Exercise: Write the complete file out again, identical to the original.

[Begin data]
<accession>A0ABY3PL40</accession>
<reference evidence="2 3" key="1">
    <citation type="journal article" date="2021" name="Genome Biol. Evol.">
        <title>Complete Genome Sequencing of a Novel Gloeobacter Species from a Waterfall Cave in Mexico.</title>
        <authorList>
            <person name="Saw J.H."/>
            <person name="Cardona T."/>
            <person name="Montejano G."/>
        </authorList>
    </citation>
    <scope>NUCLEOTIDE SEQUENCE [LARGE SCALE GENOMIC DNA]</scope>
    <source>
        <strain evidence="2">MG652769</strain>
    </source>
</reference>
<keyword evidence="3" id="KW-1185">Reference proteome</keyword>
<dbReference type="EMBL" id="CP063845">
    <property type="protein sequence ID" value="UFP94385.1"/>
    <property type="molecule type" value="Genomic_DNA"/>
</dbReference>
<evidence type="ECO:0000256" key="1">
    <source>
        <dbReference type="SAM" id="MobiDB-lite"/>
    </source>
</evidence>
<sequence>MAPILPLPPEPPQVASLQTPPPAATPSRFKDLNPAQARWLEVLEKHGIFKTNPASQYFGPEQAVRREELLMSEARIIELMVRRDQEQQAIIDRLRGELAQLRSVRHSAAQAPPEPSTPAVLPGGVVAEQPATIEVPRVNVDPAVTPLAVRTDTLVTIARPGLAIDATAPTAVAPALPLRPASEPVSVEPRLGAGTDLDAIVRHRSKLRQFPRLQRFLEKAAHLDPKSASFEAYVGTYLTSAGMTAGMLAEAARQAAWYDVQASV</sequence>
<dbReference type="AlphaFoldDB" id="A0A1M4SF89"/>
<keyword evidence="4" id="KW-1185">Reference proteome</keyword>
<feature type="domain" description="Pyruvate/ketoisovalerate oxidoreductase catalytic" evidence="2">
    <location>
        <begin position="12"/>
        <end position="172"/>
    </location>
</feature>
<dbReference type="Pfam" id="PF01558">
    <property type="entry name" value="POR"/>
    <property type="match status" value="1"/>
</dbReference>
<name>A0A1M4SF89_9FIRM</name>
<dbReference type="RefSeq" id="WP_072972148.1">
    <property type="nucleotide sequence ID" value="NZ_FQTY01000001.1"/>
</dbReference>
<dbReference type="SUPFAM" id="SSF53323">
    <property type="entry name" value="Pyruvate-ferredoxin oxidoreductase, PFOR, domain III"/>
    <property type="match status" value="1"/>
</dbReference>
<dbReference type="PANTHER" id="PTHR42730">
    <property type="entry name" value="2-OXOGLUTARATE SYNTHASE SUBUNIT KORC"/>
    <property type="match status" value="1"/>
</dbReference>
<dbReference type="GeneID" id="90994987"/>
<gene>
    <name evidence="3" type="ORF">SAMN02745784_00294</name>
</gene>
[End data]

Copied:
<accession>A0ABY3PL40</accession>
<reference evidence="2 3" key="1">
    <citation type="journal article" date="2021" name="Genome Biol. Evol.">
        <title>Complete Genome Sequencing of a Novel Gloeobacter Species from a Waterfall Cave in Mexico.</title>
        <authorList>
            <person name="Saw J.H."/>
            <person name="Cardona T."/>
            <person name="Montejano G."/>
        </authorList>
    </citation>
    <scope>NUCLEOTIDE SEQUENCE [LARGE SCALE GENOMIC DNA]</scope>
    <source>
        <strain evidence="2">MG652769</strain>
    </source>
</reference>
<keyword evidence="3" id="KW-1185">Reference proteome</keyword>
<dbReference type="EMBL" id="CP063845">
    <property type="protein sequence ID" value="UFP94385.1"/>
    <property type="molecule type" value="Genomic_DNA"/>
</dbReference>
<evidence type="ECO:0000256" key="1">
    <source>
        <dbReference type="SAM" id="MobiDB-lite"/>
    </source>
</evidence>
<sequence>MAPILPLPPEPPQVASLQTPPPAATPSRFKDLNPAQARWLEVLEKHGIFKTNPASQYFGPEQAVRREELLMSEARIIELMVRRDQEQQAIIDRLRGELAQLRSVRHSAAQAPPEPSTPAVLPGGVVAEQPATIEVPRVNVDPAVTPLAVRTDTLVTIARPGLAIDATAPTAVAPALPLRPASEPVSVEPRLGAGTDLDAIVRHRSKLRQFPRLQRFLEKAAHLDPKSASFEAYVGTYLTSAGMTAGMLAEAARQAAWYDVQASV</sequence>
<dbReference type="AlphaFoldDB" id="A0A1M4SF89"/>
<keyword evidence="4" id="KW-1185">Reference proteome</keyword>
<feature type="domain" description="Pyruvate/ketoisovalerate oxidoreductase catalytic" evidence="2">
    <location>
        <begin position="12"/>
        <end position="172"/>
    </location>
</feature>
<dbReference type="Pfam" id="PF01558">
    <property type="entry name" value="POR"/>
    <property type="match status" value="1"/>
</dbReference>
<name>A0A1M4SF89_9FIRM</name>
<dbReference type="RefSeq" id="WP_072972148.1">
    <property type="nucleotide sequence ID" value="NZ_FQTY01000001.1"/>
</dbReference>
<dbReference type="SUPFAM" id="SSF53323">
    <property type="entry name" value="Pyruvate-ferredoxin oxidoreductase, PFOR, domain III"/>
    <property type="match status" value="1"/>
</dbReference>
<dbReference type="PANTHER" id="PTHR42730">
    <property type="entry name" value="2-OXOGLUTARATE SYNTHASE SUBUNIT KORC"/>
    <property type="match status" value="1"/>
</dbReference>
<dbReference type="GeneID" id="90994987"/>
<gene>
    <name evidence="3" type="ORF">SAMN02745784_00294</name>
</gene>